Here’s What REA Group Limited’s (ASX:REA) ROCE Can Tell Us

Today we’ll evaluate REA Group Limited (ASX:REA) to determine whether it could have potential as an investment idea. In particular, we’ll consider its Return On Capital Employed (ROCE), as that can give us insight into how profitably the company is able to employ capital in its business.

Firstly, we’ll go over how we calculate ROCE. Next, we’ll compare it to others in its industry. Last but not least, we’ll look at what impact its current liabilities have on its ROCE.

Return On Capital Employed (ROCE): What is it?

ROCE measures the amount of pre-tax profits a company can generate from the capital employed in its business. In general, businesses with a higher ROCE are usually better quality. Ultimately, it is a useful but imperfect metric. Renowned investment researcher Michael Mauboussin has suggested that a high ROCE can indicate that ‘one dollar invested in the company generates value of more than one dollar’.

How Do You Calculate Return On Capital Employed?

Analysts use this formula to calculate return on capital employed:

Return on Capital Employed = Earnings Before Interest and Tax (EBIT) ÷ (Total Assets – Current Liabilities)

Or for REA Group:

0.41 = AU$462m ÷ (AU$1.5b – AU$389m) (Based on the trailing twelve months to December 2018.)

Therefore, REA Group has an ROCE of 41%.

Check out our latest analysis for REA Group

Is REA Group’s ROCE Good?

One way to assess ROCE is to compare similar companies. REA Group’s ROCE appears to be substantially greater than the 11% average in the Interactive Media and Services industry. I think that’s good to see, since it implies the company is better than other companies at making the most of its capital. Putting aside its position relative to its industry for now, in absolute terms, REA Group’s ROCE is currently very good.

ASX:REA Past Revenue and Net Income, July 23rd 2019
ASX:REA Past Revenue and Net Income, July 23rd 2019

Remember that this metric is backwards looking – it shows what has happened in the past, and does not accurately predict the future. ROCE can be misleading for companies in cyclical industries, with returns looking impressive during the boom times, but very weak during the busts. ROCE is only a point-in-time measure. Since the future is so important for investors, you should check out our free report on analyst forecasts for REA Group.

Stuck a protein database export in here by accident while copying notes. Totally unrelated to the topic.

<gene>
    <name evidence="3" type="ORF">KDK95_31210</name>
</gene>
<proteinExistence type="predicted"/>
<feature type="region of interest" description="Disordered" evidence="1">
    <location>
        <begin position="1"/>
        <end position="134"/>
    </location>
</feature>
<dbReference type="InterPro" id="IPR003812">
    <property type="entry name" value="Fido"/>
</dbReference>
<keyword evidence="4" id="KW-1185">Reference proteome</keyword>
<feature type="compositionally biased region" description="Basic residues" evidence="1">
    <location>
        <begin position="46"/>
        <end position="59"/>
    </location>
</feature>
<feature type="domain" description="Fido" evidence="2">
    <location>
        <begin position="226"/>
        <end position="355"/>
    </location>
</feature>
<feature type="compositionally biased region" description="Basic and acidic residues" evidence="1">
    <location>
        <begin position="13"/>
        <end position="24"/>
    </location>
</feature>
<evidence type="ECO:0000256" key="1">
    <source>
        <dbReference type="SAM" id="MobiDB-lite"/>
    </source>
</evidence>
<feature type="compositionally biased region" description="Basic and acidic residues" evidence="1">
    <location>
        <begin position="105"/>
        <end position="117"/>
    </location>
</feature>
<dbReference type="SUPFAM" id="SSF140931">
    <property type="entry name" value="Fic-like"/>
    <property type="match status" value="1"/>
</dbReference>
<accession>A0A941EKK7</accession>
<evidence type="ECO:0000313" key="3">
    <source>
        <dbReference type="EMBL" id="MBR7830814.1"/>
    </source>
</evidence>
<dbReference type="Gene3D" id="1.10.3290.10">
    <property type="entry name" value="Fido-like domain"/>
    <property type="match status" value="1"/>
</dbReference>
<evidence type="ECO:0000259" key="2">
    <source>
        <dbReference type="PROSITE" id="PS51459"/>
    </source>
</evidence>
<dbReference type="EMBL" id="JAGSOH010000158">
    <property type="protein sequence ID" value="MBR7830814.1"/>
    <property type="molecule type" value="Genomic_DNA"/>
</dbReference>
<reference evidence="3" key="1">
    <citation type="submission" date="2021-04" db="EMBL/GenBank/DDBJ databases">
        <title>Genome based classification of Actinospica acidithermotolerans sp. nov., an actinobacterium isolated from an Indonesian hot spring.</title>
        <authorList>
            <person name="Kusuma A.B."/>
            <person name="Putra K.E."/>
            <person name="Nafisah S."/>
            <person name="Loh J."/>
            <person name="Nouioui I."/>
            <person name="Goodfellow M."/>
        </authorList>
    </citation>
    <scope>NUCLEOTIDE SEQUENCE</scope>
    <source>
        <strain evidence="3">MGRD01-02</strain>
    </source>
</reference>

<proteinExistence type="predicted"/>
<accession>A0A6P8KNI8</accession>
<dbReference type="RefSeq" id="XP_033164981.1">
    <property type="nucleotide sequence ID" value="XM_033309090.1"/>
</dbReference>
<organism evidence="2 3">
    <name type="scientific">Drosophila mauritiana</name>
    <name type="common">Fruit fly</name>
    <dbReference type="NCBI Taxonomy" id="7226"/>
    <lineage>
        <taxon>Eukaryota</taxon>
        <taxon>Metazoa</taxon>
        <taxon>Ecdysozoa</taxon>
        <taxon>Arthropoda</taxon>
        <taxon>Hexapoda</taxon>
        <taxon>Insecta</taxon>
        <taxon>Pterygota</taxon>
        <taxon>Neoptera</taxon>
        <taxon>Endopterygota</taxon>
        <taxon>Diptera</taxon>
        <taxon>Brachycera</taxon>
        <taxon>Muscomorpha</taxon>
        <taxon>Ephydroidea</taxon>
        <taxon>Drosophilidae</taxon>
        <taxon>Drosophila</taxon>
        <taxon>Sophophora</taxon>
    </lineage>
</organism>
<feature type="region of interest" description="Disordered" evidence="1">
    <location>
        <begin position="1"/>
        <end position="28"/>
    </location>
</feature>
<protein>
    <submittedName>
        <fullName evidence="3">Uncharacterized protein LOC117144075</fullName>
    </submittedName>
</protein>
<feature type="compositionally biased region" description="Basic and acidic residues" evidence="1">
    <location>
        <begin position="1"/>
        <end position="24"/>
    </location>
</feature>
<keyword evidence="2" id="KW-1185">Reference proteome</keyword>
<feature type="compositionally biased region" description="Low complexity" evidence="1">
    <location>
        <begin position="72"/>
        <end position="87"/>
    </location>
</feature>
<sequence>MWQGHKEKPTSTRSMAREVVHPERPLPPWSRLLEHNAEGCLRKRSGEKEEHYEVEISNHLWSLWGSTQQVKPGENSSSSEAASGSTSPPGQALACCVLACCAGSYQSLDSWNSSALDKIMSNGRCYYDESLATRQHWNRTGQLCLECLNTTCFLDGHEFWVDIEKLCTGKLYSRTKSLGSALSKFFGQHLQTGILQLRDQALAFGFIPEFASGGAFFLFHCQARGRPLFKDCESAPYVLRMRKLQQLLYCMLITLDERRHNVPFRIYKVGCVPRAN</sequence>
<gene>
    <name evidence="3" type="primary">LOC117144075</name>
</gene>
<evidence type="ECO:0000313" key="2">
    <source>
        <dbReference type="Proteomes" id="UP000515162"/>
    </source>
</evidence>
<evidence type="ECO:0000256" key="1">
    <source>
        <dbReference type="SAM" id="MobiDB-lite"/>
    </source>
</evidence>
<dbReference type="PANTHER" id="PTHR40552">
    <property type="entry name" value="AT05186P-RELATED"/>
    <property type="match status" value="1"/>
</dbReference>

REA Group’s Current Liabilities And Their Impact On Its ROCE

Current liabilities are short term bills and invoices that need to be paid in 12 months or less. Due to the way ROCE is calculated, a high level of current liabilities makes a company look as though it has less capital employed, and thus can (sometimes unfairly) boost the ROCE. To counteract this, we check if a company has high current liabilities, relative to its total assets.

REA Group has total assets of AU$1.5b and current liabilities of AU$389m. Therefore its current liabilities are equivalent to approximately 26% of its total assets. This is quite a low level of current liabilities which would not greatly boost the already high ROCE.

Our Take On REA Group’s ROCE

This is good to see, and with such a high ROCE, REA Group may be worth a closer look. REA Group looks strong on this analysis, but there are plenty of other companies that could be a good opportunity . Here is a free list of companies growing earnings rapidly.

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We aim to bring you long-term focused research analysis driven by fundamental data. Note that our analysis may not factor in the latest price-sensitive company announcements or qualitative material.

If you spot an error that warrants correction, please contact the editor at editorial-team@simplywallst.com. This article by Simply Wall St is general in nature. It does not constitute a recommendation to buy or sell any stock, and does not take account of your objectives, or your financial situation. Simply Wall St has no position in the stocks mentioned. Thank you for reading.